Empty Arms Bereavement

Your Story In Your Words: Alina and Quinn

My son is dead. These words have gotten easier to say (and type) with time, but sometimes I am still shocked by that simple fact.

Dearest Quinn

On January 17th, 2021, I said goodnight to my 3 months and 26 day old son, Quinn. He was perfectly healthy, delightfully funny, smart as a whip, hitting all his milestones, and the most beautiful person I had ever laid eyes on. The next morning, I went in to wake what should have been my 3 months and 27 day old son, and instead I found his body. He had died peacefully at some point in the night, the cause of death ruled Sudden Unexplained Death of an Infant in Manner Undetermined, or colloquially: SIDS.

In the immediate aftermath of his death, I wanted to be dead. And not only that, but I thought that the pain I was experiencing might actually kill me. It was so excruciating that I would not have been surprised if I had simply keeled over and died myself. Thankfully, both of those feelings lessened with time, but even still, this past year has been punctuated with the lowest lows that I have ever felt in my life. There have been days that I’ve cried longer than I didn’t cry, days where my brain was so foggy that I was unable to drive, work, or even feed myself, nights where I slept not a single minute, hours on end spent in a full-fledged panic attack.

One of the hard things about being a bereaved mother is loneliness. I no longer fit in with the parents of Quinn’s peers, because they have 16 month olds and my child is forever 4 months. I don’t fit in with those who are childless, because I carried a pregnancy, birthed and breastfed a newborn, and now walk around earth in a mom’s body, albeit one with heavy, empty arms. Even among my family and friends who are all grieving the same person — sweet, smart, and sparkly Quinn — no one is grieving the same loss that I am, because I was his mom.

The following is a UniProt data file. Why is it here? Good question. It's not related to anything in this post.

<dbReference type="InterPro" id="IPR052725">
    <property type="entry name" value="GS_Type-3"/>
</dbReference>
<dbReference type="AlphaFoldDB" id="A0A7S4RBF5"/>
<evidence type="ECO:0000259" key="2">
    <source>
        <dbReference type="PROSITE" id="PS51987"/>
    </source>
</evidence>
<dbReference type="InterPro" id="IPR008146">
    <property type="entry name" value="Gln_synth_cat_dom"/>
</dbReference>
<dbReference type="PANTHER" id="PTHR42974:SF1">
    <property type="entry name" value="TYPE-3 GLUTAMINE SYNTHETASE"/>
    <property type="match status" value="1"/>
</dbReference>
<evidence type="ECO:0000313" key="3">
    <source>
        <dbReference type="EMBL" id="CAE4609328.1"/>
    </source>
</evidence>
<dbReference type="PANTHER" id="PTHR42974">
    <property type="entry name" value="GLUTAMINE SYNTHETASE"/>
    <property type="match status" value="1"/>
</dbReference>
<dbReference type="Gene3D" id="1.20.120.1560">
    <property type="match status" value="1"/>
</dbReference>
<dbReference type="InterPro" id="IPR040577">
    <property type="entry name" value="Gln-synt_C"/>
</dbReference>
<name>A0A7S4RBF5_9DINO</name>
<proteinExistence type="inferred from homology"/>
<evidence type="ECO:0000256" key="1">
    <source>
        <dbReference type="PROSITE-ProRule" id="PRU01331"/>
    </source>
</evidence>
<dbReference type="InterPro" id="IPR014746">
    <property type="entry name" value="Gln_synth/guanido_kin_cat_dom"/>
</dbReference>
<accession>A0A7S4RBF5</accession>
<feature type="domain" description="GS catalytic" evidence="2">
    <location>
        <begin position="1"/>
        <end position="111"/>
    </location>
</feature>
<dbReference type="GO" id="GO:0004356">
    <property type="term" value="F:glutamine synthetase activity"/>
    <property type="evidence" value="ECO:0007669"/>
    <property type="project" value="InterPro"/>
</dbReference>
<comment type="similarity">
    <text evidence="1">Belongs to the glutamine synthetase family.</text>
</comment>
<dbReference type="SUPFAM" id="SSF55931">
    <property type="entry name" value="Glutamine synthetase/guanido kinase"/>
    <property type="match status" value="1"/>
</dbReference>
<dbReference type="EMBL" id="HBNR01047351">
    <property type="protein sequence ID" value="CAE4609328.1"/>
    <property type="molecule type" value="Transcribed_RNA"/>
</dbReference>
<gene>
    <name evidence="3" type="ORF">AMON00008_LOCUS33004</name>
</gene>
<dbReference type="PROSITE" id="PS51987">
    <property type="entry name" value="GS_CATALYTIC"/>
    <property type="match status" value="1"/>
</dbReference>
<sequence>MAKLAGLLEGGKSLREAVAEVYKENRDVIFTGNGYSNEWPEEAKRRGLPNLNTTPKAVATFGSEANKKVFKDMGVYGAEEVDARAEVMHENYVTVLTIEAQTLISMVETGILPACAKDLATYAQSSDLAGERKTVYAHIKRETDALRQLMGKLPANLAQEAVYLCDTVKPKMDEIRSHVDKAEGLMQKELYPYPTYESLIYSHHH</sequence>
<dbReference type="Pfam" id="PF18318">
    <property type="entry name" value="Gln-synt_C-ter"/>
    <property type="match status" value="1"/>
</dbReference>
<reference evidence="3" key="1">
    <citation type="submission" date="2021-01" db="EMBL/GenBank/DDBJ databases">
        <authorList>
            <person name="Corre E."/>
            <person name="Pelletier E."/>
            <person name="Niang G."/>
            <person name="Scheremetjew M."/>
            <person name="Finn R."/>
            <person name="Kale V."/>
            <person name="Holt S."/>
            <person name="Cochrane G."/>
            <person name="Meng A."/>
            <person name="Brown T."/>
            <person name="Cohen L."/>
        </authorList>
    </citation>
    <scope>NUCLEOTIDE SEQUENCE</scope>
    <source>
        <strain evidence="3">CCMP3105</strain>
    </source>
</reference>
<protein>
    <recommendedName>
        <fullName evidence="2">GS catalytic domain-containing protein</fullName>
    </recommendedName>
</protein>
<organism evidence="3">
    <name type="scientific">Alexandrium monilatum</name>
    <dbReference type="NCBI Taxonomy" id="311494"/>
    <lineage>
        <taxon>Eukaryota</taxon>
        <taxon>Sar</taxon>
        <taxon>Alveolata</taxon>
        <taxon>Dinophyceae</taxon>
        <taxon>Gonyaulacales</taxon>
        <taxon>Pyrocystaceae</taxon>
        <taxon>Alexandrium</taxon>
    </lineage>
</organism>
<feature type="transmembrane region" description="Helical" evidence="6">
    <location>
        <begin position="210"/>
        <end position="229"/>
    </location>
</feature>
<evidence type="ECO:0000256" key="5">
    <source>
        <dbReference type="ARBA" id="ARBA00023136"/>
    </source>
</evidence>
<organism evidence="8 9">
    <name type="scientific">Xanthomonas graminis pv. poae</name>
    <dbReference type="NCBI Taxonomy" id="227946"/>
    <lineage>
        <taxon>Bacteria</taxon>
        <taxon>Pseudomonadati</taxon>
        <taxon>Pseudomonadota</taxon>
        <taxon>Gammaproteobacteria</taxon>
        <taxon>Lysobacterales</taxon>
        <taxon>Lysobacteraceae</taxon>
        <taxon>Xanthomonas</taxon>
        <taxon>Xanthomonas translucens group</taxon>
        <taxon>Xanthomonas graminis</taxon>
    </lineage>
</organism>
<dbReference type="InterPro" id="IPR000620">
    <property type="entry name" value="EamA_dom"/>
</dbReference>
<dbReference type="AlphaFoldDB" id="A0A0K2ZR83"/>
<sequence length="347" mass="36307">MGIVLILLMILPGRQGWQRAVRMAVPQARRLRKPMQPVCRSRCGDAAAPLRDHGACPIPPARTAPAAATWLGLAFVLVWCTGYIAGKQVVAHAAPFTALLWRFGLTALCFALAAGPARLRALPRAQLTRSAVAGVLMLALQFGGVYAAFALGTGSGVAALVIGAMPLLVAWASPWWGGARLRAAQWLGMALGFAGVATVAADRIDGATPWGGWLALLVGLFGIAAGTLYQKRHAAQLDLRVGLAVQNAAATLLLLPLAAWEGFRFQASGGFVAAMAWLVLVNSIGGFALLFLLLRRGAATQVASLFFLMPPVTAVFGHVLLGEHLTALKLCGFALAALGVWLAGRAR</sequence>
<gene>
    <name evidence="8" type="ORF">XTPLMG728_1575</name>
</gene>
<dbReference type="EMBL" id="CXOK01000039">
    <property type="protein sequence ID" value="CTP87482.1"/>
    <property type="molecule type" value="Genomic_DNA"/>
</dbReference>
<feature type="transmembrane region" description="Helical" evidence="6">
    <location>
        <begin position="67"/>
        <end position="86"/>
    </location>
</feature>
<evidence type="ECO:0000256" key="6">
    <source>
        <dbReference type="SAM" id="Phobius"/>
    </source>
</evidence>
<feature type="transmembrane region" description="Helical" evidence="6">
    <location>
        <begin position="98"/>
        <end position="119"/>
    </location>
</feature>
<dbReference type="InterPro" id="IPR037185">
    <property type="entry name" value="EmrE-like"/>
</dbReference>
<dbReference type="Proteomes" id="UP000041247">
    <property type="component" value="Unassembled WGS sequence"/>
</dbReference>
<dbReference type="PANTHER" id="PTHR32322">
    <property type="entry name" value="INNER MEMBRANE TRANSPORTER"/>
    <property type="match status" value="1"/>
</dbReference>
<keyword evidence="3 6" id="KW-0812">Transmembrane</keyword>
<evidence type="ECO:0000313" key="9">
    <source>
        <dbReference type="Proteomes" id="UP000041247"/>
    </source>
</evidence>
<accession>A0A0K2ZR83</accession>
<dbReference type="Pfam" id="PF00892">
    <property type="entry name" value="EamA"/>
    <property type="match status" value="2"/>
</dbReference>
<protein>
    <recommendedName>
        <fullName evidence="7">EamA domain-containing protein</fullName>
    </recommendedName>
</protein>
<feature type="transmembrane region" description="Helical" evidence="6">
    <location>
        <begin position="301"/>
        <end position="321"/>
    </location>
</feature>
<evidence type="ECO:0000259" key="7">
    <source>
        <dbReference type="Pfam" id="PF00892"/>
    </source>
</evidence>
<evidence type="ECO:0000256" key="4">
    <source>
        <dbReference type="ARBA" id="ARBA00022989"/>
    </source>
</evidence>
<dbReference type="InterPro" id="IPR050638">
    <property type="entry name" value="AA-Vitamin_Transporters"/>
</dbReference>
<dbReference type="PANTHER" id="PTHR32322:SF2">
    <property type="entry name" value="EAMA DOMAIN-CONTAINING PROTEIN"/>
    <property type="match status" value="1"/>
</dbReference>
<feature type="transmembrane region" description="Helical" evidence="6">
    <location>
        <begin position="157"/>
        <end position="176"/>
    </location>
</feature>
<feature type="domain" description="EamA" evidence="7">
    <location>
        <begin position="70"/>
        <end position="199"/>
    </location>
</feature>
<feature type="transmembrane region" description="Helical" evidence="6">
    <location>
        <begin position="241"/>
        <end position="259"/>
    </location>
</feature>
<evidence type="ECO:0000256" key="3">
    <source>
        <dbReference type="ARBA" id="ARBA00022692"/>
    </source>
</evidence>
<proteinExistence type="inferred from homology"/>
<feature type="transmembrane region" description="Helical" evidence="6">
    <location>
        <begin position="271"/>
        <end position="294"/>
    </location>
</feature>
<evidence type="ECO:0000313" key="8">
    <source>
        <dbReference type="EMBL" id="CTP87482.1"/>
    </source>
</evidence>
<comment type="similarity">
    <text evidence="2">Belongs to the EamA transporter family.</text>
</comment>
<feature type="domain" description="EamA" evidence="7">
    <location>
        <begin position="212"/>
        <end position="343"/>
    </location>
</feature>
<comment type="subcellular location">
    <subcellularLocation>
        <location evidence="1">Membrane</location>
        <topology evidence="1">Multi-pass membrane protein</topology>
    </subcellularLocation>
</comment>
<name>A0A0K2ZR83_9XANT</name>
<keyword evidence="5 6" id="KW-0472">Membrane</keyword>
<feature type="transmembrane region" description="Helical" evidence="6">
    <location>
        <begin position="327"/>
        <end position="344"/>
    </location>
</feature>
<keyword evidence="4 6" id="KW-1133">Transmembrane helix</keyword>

I spent some time reflecting on the past year in anticipation of Quinn’s death anniversary, and I found that there were 9 times that I was truly happy to be alive. Certainly there were many more times where I felt neutral, or even slightly positive, about living, but there were only 9 specific instances I could think of where I felt enough joy that I felt like remaining alive was worth it.

4 of those 9 times I was glad I was alive were in the presence of other loss parents. That is not a coincidence.

Mother and child! Alina + Quinn.

The bond between loss parents is instantaneous and incredibly strong. They understand what it’s like to sit in your child’s permanently empty nursery. To smell their clothes, flip through their blank baby book, and pack away the toys they never touched. To cry when you sneeze because you remember their sneeze. To have a panic attack when a baby cries on TV. To have a warm March day take your breath away because your baby never saw spring. To spend your child’s birthday just making it through the day instead of wiping smashed cake off of greedy little hands. To know that for every holiday dinner for the rest of your life will have an empty seat at the table.

I attended my first Empty Arms meeting a week after Quinn’s sudden death, and I will continue to attend meetings and be a part of this group for as long as it is available to me. I am so grateful for the work they do, and so grateful for each and every loss mom and dad who has reached out with support as I navigate life without my son. Nothing I can do will bring him back, but the community I have built for myself has helped to make life without him bearable.

It would be an honor to be a part of your community if you are also navigating life without your beloved child. You can follow me by listening to my podcast, As Long As I’m Living (available wherever you get your podcasts), and on instagram at @aslongasimlivingpodcast.

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